Technology Solutions Student Support: Prior to helping launch and support EASTCONN’s distance-learning classrooms in mid-March, staff quickly mobilized to re-program dozens of laptops, eventually preparing and delivering a total of 162 free Chromebooks, 11 PC laptops and 7 iPads to EASTCONN students and/or others who lacked working computers at home; without them, students couldn’t access online learning. Employing clear safety protocols, IT staff distributed the free devices to students during special hours at an EASTCONN site. Staff also arranged for 21 free Wi-Fi “hot spots” for students who wouldn’t otherwise have access to online classrooms and services. In response to student/family computer needs during schooling at home, IT staff initiated a Student Help Desk, providing quick access to technical assistance; dozens of EASTCONN students benefited from the individual technical assistance.
Staff Support: Technology staff also established new, technical-support strategies and provisions for all EASTCONN non-certified and certified staff, who were dealing with unanticipated challenges that emerged while working, teaching and learning at home. Technology reported that agency staff requests for IT support were up more than 50% between mid-March and mid-June. Limited bandwidth issues for some staff created new challenges. Technology launched an in-house-designed, cyber-security training for all EASTCONN employees, especially critical while the vast majority of staff were working from home. Family & Statewide Support: While providing agency-wide technical support, staff also honored their external-customer commitments, including designing and launching a new parent observation portal to our CTDOTS Online software under an extremely tight timeline. The new portal gave parents and caregivers the opportunity to provide critical observation data on child development during site and program closures, where teacher observations would normally take place. The portal was being used to make observations for more than 4,000 students during school closures.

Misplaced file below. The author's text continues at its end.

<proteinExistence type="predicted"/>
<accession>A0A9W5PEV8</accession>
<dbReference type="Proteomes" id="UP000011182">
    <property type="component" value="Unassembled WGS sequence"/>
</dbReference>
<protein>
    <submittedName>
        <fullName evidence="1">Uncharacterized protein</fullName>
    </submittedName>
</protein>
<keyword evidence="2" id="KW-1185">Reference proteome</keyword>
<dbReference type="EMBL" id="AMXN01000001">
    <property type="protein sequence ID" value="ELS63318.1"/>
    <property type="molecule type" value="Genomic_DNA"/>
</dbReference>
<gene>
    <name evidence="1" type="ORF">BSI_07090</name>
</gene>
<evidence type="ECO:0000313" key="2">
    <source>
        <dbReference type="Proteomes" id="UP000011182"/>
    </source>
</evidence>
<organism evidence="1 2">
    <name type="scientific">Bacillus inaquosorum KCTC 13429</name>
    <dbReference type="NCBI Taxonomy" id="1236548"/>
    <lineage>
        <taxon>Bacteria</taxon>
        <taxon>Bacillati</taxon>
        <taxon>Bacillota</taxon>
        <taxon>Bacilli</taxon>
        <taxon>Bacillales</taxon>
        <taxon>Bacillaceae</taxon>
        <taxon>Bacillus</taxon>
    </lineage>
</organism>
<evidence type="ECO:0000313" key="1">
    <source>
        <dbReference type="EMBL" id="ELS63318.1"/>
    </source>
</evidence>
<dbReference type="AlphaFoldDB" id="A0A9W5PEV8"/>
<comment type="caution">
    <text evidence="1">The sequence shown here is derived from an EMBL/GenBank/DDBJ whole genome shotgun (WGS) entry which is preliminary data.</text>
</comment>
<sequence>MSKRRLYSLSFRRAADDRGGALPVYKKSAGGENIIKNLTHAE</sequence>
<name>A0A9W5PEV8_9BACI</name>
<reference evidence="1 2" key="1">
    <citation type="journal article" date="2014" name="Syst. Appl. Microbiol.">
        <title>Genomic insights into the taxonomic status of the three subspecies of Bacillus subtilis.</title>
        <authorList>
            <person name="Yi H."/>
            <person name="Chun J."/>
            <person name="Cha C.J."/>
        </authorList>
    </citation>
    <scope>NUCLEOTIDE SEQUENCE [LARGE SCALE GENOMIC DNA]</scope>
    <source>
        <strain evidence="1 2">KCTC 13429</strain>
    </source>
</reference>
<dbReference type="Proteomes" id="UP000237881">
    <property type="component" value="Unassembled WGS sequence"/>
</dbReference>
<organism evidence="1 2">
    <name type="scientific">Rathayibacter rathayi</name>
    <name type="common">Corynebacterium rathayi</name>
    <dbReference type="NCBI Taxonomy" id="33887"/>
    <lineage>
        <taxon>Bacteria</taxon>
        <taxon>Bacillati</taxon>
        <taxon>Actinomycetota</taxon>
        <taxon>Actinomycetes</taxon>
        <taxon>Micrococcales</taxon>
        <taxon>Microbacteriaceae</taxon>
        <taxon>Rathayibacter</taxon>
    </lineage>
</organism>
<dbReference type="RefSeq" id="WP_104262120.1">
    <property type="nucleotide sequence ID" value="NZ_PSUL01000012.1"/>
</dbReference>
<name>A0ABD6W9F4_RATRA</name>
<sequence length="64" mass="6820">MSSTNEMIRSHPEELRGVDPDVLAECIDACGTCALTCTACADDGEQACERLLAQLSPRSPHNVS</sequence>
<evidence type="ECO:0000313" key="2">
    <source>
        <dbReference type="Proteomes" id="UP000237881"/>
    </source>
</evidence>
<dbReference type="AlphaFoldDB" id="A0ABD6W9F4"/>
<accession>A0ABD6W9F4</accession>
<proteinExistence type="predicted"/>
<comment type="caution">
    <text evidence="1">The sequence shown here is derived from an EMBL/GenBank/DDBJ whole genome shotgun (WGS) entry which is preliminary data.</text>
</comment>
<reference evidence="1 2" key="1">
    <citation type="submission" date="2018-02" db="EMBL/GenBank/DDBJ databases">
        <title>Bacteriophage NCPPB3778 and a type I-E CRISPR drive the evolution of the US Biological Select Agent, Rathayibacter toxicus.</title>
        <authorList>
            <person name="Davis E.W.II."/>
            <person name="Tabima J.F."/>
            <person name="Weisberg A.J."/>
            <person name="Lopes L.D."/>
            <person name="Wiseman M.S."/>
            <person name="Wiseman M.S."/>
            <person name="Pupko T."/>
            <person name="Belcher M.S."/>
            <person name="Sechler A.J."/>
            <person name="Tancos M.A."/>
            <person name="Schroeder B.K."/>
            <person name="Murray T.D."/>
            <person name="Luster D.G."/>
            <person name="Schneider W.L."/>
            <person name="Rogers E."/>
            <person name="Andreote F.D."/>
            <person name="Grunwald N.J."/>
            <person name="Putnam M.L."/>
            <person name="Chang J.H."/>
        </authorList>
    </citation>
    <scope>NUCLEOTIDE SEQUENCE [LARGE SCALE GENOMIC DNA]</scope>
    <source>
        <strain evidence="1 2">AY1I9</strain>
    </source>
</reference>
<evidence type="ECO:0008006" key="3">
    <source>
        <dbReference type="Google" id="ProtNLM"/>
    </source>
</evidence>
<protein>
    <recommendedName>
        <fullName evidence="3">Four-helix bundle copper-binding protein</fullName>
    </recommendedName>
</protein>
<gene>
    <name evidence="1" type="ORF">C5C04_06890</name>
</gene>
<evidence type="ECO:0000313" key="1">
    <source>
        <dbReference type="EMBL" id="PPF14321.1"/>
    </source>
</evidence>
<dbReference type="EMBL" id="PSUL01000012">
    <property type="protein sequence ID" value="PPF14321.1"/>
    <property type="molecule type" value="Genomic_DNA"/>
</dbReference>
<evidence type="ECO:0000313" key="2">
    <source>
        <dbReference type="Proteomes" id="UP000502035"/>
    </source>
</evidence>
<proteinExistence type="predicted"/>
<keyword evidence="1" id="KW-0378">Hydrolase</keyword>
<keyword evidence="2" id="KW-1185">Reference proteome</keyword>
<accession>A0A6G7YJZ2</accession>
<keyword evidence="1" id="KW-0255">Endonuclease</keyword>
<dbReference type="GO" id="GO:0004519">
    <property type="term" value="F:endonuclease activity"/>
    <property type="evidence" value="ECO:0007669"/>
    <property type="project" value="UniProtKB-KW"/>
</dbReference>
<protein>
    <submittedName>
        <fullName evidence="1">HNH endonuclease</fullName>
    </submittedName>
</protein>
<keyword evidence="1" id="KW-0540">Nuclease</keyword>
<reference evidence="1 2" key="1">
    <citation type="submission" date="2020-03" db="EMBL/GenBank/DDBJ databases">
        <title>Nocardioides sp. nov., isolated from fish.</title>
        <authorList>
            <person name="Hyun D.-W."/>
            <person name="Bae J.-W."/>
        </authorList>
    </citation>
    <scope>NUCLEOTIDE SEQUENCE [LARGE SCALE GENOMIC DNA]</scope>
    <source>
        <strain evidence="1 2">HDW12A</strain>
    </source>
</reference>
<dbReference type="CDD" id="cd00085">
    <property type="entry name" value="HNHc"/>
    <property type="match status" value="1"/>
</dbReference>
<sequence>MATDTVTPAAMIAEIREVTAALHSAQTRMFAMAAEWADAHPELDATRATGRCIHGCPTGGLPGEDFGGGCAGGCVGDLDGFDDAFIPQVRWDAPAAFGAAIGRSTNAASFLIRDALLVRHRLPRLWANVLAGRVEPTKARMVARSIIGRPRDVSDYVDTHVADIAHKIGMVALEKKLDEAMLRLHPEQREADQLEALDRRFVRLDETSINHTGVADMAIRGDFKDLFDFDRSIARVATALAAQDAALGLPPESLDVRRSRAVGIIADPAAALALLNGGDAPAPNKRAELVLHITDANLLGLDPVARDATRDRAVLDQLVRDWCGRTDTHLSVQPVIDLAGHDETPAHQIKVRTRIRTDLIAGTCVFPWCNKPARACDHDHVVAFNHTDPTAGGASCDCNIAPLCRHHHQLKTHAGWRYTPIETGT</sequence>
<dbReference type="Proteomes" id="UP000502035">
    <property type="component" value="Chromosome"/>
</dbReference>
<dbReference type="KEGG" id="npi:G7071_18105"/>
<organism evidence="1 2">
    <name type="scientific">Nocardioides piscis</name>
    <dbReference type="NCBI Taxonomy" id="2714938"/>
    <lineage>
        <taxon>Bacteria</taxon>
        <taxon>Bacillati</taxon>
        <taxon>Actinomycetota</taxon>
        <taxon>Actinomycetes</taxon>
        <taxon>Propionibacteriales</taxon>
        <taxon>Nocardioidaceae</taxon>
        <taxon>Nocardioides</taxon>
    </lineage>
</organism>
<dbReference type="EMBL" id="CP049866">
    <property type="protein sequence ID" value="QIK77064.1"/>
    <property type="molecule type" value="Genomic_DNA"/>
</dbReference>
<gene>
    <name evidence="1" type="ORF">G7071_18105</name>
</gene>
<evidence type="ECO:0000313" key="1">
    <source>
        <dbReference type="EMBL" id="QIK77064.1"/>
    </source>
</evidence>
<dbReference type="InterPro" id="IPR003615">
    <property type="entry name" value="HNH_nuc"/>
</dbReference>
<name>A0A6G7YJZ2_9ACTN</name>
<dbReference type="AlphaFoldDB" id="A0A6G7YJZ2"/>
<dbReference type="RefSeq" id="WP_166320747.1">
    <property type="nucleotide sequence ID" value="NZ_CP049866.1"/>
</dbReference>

Graphic images and screen shots depict a variety of moments and online materials used by EASTCONN and other partners to communicate positive messages, learning tools and other information during the pandemic.